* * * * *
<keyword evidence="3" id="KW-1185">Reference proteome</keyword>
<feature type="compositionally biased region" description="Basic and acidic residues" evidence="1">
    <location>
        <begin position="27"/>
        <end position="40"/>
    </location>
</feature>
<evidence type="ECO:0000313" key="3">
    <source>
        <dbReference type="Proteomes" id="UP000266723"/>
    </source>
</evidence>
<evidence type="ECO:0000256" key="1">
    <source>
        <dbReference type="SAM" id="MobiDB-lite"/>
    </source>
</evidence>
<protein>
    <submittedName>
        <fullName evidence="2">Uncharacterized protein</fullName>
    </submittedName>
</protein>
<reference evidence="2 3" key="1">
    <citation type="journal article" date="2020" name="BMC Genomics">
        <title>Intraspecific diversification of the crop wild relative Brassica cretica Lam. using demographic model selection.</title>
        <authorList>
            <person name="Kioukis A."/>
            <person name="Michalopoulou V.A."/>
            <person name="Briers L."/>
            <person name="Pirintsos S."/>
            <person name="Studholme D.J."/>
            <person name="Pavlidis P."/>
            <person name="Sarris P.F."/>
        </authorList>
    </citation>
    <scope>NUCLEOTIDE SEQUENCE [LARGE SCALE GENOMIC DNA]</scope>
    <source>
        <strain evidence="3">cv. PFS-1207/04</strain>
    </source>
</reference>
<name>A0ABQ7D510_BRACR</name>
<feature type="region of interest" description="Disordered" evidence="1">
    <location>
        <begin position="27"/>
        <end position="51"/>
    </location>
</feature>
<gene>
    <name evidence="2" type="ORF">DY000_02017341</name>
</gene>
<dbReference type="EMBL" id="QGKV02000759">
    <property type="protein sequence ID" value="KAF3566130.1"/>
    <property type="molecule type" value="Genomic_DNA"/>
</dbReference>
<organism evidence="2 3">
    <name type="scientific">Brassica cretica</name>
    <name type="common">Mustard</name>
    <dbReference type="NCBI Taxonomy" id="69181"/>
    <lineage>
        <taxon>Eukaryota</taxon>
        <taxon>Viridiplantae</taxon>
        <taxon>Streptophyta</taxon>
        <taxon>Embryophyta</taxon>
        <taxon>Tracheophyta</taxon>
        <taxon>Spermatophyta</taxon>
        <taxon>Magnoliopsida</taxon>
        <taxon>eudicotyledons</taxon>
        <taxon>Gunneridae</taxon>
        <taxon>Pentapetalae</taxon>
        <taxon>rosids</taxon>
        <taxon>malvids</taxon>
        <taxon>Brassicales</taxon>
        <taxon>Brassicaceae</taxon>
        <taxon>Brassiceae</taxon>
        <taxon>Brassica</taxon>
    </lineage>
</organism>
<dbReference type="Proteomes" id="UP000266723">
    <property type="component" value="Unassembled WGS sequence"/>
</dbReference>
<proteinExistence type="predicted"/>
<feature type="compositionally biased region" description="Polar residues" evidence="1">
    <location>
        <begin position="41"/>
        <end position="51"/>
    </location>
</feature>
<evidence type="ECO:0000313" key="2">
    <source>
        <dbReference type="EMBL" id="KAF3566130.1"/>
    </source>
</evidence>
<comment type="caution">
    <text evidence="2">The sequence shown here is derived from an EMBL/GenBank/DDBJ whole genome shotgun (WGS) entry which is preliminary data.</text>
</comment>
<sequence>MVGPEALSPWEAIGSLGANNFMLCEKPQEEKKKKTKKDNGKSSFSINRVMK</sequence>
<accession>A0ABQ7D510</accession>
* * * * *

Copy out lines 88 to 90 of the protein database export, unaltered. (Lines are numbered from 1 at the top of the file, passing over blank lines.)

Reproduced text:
<evidence type="ECO:0000313" key="2">
    <source>
        <dbReference type="EMBL" id="KAF3566130.1"/>